Luke is a good friend to Lyddie and eventually asks her to marry him, but Lyddie, intent on proving that she can make it on her own, has other plans. She learns to appreciate Luke, however, and the book ends on a note of hope that they will eventually be together.
Lyddie remembers Luke from "back in the days when she had gone to school...he had been one of the enormous boys who sat in the back of the schoolroom...when she was a tiny one in the front row". When Lyddie and her brother are sold into servitude, Luke kindly drives them to the city, and promises to "see to (their) house" (Ch.2). He reappears later when Lyddie is working in Lowell, to deliver a package to her (Ch.14), and soon after, sends her a letter in which he asks her to be his wife (Ch.19).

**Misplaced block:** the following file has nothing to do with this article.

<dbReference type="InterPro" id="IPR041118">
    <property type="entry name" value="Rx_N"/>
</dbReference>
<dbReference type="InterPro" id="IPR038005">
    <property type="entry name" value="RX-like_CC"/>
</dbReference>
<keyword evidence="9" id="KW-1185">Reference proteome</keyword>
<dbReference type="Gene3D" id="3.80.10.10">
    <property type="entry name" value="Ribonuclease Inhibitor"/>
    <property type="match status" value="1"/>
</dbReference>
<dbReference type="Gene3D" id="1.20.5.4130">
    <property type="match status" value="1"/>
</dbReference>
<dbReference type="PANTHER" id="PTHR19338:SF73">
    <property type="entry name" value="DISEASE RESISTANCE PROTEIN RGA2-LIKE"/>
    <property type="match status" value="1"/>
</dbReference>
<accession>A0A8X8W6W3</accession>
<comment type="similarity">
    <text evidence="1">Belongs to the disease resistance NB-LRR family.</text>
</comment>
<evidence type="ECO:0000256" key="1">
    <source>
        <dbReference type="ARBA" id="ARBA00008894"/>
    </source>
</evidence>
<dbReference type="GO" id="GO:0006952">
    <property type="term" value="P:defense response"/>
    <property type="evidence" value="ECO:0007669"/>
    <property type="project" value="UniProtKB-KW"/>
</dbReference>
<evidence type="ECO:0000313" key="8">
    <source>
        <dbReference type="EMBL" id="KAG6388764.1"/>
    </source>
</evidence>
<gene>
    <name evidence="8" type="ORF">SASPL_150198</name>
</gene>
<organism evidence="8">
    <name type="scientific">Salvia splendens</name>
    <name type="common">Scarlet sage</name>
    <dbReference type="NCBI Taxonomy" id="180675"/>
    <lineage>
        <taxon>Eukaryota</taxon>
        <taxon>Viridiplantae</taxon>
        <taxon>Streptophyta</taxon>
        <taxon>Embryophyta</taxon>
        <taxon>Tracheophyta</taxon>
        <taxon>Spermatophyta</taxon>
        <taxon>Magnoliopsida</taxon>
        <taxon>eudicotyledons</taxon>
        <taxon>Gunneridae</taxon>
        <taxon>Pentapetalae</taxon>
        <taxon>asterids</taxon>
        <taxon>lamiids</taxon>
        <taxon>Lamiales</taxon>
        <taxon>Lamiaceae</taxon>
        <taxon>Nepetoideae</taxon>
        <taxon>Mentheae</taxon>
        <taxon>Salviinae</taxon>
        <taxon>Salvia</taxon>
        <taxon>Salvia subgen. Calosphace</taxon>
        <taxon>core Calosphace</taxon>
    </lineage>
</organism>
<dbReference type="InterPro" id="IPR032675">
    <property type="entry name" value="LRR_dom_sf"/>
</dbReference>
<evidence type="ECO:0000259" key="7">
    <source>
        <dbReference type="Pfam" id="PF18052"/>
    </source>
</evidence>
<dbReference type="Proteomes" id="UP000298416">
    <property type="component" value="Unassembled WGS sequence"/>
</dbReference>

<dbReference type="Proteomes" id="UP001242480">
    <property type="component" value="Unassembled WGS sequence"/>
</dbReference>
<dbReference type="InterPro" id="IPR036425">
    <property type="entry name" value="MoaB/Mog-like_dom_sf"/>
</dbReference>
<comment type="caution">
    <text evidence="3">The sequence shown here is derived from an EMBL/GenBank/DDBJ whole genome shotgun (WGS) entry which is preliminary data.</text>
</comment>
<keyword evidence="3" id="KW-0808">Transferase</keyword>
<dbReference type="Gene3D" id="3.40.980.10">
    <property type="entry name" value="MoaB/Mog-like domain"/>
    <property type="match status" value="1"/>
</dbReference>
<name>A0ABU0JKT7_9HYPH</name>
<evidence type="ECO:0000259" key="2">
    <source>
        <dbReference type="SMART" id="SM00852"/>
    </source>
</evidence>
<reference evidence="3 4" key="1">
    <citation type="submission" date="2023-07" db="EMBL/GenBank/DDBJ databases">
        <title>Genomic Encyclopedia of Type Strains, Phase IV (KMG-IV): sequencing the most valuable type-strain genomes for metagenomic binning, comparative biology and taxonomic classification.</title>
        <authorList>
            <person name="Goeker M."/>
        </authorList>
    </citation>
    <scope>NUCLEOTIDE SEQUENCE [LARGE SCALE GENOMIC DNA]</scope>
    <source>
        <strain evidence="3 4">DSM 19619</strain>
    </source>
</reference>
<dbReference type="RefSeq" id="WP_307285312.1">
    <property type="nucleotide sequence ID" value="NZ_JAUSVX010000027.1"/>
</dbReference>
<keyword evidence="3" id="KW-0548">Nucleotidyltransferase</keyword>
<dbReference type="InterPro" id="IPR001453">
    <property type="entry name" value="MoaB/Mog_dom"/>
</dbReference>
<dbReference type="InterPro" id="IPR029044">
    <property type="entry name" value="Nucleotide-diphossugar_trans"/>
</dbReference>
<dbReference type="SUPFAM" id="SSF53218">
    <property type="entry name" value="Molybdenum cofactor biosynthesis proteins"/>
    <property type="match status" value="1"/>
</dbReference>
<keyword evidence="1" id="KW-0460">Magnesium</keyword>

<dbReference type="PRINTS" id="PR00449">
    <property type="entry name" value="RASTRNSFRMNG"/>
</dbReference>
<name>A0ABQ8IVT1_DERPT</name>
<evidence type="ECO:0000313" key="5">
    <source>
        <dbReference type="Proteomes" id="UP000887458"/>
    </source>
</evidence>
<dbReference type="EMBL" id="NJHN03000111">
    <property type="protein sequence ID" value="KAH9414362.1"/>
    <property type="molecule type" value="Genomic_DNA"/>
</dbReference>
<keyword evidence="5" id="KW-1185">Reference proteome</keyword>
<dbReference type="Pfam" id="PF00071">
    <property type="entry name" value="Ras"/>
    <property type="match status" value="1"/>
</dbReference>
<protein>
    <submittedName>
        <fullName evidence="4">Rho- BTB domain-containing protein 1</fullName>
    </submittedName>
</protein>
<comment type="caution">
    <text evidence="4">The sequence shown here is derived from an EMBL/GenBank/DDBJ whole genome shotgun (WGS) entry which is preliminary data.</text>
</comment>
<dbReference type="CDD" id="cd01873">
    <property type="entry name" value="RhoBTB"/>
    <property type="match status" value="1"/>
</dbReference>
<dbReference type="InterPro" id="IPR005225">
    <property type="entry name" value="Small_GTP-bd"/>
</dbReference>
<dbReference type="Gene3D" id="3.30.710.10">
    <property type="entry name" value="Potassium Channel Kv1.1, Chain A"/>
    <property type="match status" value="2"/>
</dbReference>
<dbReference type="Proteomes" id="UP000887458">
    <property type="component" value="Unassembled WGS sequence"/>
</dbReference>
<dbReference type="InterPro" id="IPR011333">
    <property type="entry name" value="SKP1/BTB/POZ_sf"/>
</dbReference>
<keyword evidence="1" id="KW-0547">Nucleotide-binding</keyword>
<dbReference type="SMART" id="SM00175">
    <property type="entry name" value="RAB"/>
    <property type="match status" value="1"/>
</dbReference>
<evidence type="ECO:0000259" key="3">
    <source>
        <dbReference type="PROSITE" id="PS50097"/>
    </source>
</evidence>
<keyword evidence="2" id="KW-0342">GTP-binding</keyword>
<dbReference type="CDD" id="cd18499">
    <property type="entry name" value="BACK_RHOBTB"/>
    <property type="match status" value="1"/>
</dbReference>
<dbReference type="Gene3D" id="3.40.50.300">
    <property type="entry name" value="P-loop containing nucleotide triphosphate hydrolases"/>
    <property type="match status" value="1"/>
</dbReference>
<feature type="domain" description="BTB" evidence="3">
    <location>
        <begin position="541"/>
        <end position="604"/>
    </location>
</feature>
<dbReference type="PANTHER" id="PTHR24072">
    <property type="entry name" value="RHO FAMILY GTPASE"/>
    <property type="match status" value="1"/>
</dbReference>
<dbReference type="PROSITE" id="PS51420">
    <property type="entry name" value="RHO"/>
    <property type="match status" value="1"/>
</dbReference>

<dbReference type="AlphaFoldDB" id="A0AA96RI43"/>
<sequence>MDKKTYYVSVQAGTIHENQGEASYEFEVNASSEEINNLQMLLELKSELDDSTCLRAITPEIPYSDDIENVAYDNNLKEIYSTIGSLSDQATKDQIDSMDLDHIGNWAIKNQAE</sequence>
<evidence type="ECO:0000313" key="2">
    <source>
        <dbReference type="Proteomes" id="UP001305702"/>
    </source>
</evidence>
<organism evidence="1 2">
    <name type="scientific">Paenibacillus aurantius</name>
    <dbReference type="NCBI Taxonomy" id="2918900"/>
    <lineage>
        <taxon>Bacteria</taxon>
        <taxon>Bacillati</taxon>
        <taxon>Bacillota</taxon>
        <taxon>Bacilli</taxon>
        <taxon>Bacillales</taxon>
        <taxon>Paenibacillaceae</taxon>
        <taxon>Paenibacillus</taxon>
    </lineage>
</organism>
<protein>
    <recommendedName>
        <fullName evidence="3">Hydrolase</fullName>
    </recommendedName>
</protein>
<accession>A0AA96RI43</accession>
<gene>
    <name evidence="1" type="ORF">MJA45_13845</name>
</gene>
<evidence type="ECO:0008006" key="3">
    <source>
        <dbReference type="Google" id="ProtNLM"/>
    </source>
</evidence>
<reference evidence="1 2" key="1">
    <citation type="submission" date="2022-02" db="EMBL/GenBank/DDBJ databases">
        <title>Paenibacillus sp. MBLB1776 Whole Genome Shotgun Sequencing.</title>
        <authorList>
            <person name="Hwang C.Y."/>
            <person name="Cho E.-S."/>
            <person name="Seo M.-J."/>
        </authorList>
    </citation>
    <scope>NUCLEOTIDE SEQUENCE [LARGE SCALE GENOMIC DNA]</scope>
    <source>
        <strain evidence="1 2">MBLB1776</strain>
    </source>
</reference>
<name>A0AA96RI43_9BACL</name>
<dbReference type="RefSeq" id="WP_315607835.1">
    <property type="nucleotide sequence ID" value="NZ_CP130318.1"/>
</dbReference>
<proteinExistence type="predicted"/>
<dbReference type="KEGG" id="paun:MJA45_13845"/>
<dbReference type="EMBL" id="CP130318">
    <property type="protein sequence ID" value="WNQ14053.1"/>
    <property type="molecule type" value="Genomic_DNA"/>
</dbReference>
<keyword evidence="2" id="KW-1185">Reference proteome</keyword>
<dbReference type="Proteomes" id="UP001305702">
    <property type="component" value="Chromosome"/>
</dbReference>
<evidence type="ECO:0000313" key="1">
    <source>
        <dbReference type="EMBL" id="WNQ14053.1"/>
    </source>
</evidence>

Lyddie, because of the hardships she has experienced, is determined to avoid "ty(ing) (herself) to some other living soul" bacuse she believes she would "only be asking for trouble and grief". At the end of the book, when she encounters Luke in her old cabin, she is touched by his kindness and humility and discovers that "he would become (someone)...that she would love". She has resolved to go to college, however, so she won't have to "come back weak and beatern down"; she "will not be a slave, even to (her)self". Lyddie has to go away, but she leaves the door open to the possibility that she and Luke might someday be reunited (Ch.23).